Sunset Adobe

And the Palettefx view:

Hawaii sunset

I decided to dye some Icelandic roving with the three primary yellow oranges in the Adobe picture.   The colors at each end and in the middle. Let the mixing begin!

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Using a printout of the Adobe pic, I used my acid dyes which were already prepared and mixed each color using what I thought would come closest.  It’s really hard to tell from the color of the mix so I used coffee filters to write my formula and drop a sample at each stage.  It still wasn’t showing a huge difference.  I had already prepared the fiber, soaking it in vinegar water so I was ready to dye and hoped it worked.

I started with the middle color which the generator marked as base, then the color on the right, then the left.

Since I only have an induction stovetop in my work area, I wanted to do all the dyeing at once. So, I used zip bags and steamed them together in a large pot.

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After steaming them for 30 minutes, I left the bags overnight to cool. The next morning I opened each one and was surprised that the roving was mottled.

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Once the roving was rinsed and dried, I ran each through the drum carder.

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The blended batts weren’t exactly the colors I had wanted, so I took it once step further and started blending the batts with more roving to try to get the colors I needed.

2015-06-28 15.46.44Much better.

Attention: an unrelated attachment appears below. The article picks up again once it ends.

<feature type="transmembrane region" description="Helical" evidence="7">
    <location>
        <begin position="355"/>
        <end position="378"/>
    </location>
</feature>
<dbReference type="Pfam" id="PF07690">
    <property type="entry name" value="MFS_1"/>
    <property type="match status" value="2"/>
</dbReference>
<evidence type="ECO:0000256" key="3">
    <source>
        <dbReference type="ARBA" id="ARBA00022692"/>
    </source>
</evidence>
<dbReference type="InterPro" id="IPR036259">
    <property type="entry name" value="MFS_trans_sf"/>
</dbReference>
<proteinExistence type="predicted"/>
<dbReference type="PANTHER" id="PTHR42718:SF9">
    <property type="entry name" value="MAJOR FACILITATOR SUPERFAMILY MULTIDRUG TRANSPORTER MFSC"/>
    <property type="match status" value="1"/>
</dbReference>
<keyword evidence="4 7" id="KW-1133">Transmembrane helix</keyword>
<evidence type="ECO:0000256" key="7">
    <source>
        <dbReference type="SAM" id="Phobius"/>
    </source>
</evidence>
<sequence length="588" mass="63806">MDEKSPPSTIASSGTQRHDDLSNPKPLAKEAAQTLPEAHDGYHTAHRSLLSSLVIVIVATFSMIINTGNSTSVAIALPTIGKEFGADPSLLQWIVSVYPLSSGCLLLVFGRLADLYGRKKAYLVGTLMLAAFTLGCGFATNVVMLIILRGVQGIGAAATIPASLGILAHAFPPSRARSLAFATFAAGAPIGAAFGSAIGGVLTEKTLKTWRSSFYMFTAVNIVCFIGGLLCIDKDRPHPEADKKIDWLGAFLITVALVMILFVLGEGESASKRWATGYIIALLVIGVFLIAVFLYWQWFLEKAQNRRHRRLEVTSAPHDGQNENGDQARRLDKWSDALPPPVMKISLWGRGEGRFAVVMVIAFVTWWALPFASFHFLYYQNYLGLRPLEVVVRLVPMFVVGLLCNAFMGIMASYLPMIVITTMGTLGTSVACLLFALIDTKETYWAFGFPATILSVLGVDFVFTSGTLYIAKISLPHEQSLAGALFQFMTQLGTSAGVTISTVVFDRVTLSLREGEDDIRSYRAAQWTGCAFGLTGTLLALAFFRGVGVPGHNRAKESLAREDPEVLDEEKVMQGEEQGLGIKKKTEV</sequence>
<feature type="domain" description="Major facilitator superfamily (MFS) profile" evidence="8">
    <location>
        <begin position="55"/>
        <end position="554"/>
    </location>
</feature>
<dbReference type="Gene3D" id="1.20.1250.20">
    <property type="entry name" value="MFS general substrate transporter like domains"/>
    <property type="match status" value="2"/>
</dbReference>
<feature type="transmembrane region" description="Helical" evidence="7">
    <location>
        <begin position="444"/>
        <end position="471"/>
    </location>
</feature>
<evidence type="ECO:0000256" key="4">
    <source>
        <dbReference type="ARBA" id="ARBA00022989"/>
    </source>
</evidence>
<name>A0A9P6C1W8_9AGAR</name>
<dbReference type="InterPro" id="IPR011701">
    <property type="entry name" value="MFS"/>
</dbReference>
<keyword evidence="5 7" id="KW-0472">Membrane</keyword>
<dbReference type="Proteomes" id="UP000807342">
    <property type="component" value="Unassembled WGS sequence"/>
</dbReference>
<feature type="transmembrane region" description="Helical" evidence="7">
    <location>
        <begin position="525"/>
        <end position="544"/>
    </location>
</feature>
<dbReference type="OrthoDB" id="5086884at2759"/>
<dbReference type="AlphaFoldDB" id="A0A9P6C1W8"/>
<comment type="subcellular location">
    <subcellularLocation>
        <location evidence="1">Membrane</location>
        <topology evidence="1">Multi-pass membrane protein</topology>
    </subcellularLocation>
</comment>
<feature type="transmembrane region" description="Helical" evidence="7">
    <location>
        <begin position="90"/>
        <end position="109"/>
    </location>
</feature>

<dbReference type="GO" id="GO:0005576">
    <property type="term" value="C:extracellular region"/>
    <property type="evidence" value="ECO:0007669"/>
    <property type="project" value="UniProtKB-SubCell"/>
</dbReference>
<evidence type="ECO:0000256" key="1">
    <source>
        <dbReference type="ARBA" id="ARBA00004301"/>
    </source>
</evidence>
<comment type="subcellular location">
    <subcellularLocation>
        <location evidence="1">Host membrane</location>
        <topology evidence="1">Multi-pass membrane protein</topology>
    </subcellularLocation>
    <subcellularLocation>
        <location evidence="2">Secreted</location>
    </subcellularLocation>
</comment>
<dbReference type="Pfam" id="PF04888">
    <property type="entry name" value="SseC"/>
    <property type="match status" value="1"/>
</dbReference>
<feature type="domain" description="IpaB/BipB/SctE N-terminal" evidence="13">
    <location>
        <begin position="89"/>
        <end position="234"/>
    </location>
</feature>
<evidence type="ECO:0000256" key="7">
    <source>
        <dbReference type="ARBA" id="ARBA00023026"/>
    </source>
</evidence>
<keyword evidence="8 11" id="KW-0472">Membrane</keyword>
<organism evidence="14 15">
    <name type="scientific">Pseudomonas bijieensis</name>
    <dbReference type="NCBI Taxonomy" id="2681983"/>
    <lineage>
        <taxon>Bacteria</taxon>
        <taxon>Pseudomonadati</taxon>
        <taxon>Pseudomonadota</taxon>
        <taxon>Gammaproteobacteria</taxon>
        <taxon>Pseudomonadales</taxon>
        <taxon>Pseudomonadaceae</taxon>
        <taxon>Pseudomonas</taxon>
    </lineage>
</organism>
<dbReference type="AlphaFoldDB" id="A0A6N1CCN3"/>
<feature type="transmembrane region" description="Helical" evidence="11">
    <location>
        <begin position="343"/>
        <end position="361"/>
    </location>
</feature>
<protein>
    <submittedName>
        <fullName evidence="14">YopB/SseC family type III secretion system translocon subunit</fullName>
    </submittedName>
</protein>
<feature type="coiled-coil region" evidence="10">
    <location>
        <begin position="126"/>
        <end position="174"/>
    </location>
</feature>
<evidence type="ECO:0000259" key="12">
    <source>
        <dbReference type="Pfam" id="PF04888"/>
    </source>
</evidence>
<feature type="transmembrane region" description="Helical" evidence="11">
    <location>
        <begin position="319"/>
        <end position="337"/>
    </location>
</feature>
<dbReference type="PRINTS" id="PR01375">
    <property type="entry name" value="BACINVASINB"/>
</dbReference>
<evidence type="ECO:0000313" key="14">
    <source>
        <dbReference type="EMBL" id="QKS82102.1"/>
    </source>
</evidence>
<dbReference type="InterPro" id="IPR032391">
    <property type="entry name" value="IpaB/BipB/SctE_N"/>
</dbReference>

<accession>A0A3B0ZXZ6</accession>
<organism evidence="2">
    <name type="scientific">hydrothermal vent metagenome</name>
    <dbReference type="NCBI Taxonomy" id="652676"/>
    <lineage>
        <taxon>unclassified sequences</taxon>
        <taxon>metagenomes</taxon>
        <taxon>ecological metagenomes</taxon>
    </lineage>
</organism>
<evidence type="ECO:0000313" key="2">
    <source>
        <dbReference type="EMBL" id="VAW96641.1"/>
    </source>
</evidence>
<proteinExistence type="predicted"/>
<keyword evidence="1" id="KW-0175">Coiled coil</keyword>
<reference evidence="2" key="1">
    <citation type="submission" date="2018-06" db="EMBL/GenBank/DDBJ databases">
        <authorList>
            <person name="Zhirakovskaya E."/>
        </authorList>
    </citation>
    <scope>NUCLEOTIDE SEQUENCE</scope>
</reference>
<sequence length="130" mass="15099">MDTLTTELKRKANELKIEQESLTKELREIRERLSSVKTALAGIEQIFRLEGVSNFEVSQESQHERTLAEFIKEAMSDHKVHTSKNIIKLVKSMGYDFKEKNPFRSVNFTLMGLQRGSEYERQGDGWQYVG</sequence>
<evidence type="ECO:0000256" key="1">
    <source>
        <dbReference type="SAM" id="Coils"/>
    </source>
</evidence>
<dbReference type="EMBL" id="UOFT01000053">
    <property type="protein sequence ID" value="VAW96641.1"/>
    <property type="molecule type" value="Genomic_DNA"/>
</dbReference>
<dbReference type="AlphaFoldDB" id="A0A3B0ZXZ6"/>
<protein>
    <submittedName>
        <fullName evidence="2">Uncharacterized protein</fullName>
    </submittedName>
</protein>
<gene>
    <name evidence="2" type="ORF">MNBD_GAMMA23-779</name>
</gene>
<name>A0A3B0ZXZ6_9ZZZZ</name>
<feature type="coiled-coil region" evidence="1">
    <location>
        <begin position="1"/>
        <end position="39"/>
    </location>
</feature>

2015-06-28 15.49.17You can see the  blended colors were closer to the samples I had made with the dye.  Go figure.  I guess the white filter paper may have lightened them up.

Here is the progression:

2015-06-17 14.30.03 2015-06-17 15.31.14Number 1 (in the center) the formula was one tablespoon each red and orange, one drop blue and 2 drops black in one cup water.

Number 2 (on the right) –3 tablespoons red, 1 yellow, 1 drop black and 15 drops blue.

Number 3 (on the left) 3 tablespoons yellow, 1 red.

When I carded them I added white , black or blue to lighten or darken or mute the color.  I just adding until I thought the color was close enough.  There is no contest here, just satisfy yourself the color is close enough.

I really liked the purple and gray in the PaletteX picture.  I had some merino close to the colors so I carded the purple with white to lighten and black to darken and yellow to mute.  Then I had some steel gray merino that matched the gray.

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Now, what to make?  After a lot of thought, I decided to make an Ipad cover.  I didn’t want to replicate the picture just use these colors to to give the impression of a sunset.

I made the resist using a 30% shrinkage rate, then covered the resist with hand dyed silk habatoi added a later of gold merino I had dyed a couple of weeks ago.  The next layer was white Corriedale.

2015-06-26 11.33.14 2015-06-26 11.55.20 The final layer was the design using the colors I had just dyed and carded.

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The inside ruched nicely and even mirrored the design on the outside.

Then in went the Ipad.

2015-06-28 15.56.05It is slightly larger than the Ipad.  When I calculated the shrinkage, I based it on Merino shrinkage not Icelandic.  But its okay since I can put in a pen and stylus.

So, for the challenge you can pick a picture and decide which colors you’d like to use, then dye/and or blend roving to get your colors.  There is no set number. I just got carried away. Then use them in a project of your choice – wet felting, needle felting, spinning, etc. Whatever, you’re comfortable doing.

This was challenging for me, but I learned  about color mixing and blending and just what the eye sees.  Of course, the printed version and screen version may also be different.  Just have fun with it!

I look forward to seeing your challenge pieces on the forum.